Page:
A feedback sheet was given to the students containing screenshots from various stages of Block Party interaction. The students had to select between three different options:

  • Like

  • Dislike

  • Not Sure

The group played the training program by taking turns. The students were encouraged to give positive and negative feedback, knowing that there is no right or wrong answer. All of the students engaged very well with the activity.

Observations and outcomes:

Overall the method was very successful, sufficiently structured and supported by the teacher to meet the needs of students with Autism. One student struggled with a slight inconsistency between the screenshot on the worksheet and the actual view that the program had been paused at. The session did highlight the fact that children with autism often pick up on very small inconsistencies that could cause problems. with the help and support from an experienced teacher these occurrences can be effectively managed.

Scenario Design with Autism:

Although it is imperative that researchers approach these sessions organized and well prepared, there should always be an awareness that the method may need to change at short notice. The abilities of children with Autism varies a vast amount and therefore the method presented here may not be ability appropriate. It is important to always discuss and adapt plans with school contact prior to the visit.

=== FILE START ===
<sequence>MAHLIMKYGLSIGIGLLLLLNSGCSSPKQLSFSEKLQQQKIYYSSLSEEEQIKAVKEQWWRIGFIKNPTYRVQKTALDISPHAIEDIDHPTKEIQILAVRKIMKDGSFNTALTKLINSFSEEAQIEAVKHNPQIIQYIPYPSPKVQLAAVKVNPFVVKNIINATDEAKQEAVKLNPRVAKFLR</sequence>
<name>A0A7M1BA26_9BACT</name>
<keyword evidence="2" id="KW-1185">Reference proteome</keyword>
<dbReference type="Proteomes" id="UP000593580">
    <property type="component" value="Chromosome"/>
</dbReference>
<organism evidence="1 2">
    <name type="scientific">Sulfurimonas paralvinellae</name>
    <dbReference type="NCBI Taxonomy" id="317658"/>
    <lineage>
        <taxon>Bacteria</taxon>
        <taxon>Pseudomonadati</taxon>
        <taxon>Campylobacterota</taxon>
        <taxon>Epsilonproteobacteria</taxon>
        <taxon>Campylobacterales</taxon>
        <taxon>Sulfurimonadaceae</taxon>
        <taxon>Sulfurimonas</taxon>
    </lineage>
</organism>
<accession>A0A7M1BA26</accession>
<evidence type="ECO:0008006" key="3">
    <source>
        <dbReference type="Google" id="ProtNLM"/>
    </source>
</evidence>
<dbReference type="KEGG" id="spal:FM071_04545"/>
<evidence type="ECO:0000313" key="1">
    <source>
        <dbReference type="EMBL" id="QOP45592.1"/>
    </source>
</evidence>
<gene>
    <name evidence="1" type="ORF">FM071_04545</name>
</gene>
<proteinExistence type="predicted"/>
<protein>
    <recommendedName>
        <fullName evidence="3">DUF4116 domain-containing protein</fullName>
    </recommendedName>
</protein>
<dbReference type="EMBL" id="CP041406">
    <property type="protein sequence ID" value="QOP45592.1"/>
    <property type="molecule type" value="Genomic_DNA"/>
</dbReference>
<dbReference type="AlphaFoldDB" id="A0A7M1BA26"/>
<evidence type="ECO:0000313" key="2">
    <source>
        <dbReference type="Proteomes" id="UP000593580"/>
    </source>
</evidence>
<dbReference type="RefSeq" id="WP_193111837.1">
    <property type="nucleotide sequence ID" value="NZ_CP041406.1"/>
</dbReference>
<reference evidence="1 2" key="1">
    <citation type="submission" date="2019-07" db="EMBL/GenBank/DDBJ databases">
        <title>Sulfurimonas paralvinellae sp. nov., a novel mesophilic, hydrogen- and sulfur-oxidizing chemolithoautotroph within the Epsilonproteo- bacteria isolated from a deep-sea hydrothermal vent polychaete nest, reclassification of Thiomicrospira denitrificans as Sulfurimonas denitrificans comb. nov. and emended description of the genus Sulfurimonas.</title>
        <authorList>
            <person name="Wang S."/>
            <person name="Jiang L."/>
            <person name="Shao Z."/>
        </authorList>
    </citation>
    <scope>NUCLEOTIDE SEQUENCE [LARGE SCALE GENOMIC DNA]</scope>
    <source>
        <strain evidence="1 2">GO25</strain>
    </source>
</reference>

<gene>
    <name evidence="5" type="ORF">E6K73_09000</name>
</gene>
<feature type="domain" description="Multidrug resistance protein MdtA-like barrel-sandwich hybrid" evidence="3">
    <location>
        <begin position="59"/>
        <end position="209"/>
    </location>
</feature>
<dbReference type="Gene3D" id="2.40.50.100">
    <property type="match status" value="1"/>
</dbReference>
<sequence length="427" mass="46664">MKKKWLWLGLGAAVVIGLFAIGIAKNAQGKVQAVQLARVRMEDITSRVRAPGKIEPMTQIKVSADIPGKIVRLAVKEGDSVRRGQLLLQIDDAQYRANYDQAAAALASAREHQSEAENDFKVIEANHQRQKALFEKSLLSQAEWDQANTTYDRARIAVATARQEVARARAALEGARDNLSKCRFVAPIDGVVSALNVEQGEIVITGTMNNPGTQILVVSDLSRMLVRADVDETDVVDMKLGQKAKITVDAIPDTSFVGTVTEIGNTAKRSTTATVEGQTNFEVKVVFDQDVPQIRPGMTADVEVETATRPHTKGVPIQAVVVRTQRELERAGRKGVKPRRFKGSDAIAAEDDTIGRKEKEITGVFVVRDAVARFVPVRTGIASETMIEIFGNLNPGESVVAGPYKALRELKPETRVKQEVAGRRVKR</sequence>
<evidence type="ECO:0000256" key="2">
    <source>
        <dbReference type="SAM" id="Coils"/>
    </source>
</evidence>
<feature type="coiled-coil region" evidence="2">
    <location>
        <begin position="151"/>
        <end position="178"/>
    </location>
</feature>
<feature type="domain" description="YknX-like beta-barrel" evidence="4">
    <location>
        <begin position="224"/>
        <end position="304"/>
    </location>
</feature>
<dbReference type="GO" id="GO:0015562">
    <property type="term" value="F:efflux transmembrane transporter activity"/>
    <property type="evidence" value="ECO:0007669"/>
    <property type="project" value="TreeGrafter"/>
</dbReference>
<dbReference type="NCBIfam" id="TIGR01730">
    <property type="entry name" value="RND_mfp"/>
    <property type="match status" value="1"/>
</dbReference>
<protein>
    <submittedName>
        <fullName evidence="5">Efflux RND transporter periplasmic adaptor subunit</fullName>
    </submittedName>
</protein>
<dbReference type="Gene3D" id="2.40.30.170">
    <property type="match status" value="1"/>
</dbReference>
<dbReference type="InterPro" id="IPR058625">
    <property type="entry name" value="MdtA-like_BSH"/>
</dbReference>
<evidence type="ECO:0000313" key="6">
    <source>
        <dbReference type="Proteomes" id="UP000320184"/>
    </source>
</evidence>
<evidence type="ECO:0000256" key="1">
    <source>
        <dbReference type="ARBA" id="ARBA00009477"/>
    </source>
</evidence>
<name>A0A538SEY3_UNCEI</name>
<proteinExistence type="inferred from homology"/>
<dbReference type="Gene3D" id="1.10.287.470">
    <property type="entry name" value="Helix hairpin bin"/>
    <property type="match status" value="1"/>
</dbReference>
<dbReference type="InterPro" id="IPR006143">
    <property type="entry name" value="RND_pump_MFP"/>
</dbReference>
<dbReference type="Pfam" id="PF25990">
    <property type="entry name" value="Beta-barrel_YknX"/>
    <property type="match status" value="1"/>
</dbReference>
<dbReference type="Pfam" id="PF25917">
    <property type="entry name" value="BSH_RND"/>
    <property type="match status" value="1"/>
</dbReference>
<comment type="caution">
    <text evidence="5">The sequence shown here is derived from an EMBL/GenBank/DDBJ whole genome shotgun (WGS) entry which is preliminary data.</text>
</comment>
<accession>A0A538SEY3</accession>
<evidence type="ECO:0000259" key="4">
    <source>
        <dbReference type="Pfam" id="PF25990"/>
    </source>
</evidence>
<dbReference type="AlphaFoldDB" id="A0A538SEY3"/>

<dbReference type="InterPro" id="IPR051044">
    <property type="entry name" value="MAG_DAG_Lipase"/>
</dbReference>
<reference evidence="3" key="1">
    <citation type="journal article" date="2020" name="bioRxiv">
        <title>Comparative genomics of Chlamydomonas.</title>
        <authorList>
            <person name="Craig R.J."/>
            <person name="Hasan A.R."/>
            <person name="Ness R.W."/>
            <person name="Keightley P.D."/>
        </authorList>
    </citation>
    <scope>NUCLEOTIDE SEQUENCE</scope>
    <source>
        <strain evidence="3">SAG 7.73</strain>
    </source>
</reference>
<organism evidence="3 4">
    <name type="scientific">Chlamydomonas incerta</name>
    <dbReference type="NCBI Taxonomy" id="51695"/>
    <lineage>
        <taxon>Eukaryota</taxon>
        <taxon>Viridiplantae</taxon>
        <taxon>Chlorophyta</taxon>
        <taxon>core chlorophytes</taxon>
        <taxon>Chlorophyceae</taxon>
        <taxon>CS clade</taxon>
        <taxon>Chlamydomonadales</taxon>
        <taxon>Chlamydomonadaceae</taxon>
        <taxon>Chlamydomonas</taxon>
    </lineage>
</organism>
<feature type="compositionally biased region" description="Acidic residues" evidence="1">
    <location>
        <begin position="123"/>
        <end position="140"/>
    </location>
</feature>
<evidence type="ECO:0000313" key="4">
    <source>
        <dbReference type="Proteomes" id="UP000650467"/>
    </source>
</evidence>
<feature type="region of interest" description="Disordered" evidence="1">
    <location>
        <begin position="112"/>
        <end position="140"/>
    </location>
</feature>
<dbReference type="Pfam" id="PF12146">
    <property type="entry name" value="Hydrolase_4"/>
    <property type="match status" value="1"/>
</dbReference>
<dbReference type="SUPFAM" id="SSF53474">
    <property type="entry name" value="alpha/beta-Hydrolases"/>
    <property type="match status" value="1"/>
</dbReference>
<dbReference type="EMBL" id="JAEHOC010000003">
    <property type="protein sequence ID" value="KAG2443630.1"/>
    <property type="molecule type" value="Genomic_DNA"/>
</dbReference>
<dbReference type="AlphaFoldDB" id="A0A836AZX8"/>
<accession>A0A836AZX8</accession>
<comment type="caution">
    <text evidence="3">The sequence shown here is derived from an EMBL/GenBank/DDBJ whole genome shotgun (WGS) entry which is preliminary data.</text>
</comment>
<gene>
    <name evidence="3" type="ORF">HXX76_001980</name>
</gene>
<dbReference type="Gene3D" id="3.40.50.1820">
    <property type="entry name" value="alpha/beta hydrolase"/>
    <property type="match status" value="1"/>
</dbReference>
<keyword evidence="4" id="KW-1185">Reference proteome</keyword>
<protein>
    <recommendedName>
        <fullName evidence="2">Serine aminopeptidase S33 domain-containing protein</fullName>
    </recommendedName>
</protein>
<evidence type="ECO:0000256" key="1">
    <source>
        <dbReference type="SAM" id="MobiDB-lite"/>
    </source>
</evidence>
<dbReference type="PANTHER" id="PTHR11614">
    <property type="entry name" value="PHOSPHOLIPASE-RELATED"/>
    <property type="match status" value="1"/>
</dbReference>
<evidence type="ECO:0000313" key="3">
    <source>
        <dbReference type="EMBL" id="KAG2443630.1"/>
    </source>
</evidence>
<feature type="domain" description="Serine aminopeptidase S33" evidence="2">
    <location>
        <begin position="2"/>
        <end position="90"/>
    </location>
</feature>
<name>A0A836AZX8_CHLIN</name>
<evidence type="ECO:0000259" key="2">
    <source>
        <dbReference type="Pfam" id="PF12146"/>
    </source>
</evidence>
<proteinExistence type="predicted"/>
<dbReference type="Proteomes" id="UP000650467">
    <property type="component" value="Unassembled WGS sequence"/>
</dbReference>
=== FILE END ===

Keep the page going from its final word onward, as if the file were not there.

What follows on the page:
Observations and outcomes:

The scenario design method was trialled with three students with autism aged 13 and 14 years over the course of two hours. The activity was supposed to last only one hour however the students were enjoying the activity and the supervising teacher asked if they could continue.

Initially, discussion was a little hard to generate but when presented with the drawing tasks the students became much more involved. One student in particular who is usually reluctant to engage in conversations was voicing extremely interesting ideas.

The use of personas had mixed results. When informed that the group would be designing the game for this fictional children kids reacted with: “But Why? They’re just on paper” and “ Are we going to meet them?”. The use of this tool needs further consideration.

The decision space for the student was still too vast and relied heavily on the student’s imagination. With the students struggling the researcher decided to take a break and drew sketches as an example. There was still reluctance to put pen to paper. The researcher offered to start the drawing and then the students suddenly started to take over the drawing. The students were motivated by their own drawings and this created a domino-like effect of ideas.


Involving users through the technology design process is important and useful. Achieving the involvement of children with autism requires careful consideration. Children with autism should not be excluded from the design process. Not only is this process beneficial for us as design team but it is also an important opportunity for the children where they are encouraged to voice their opinions.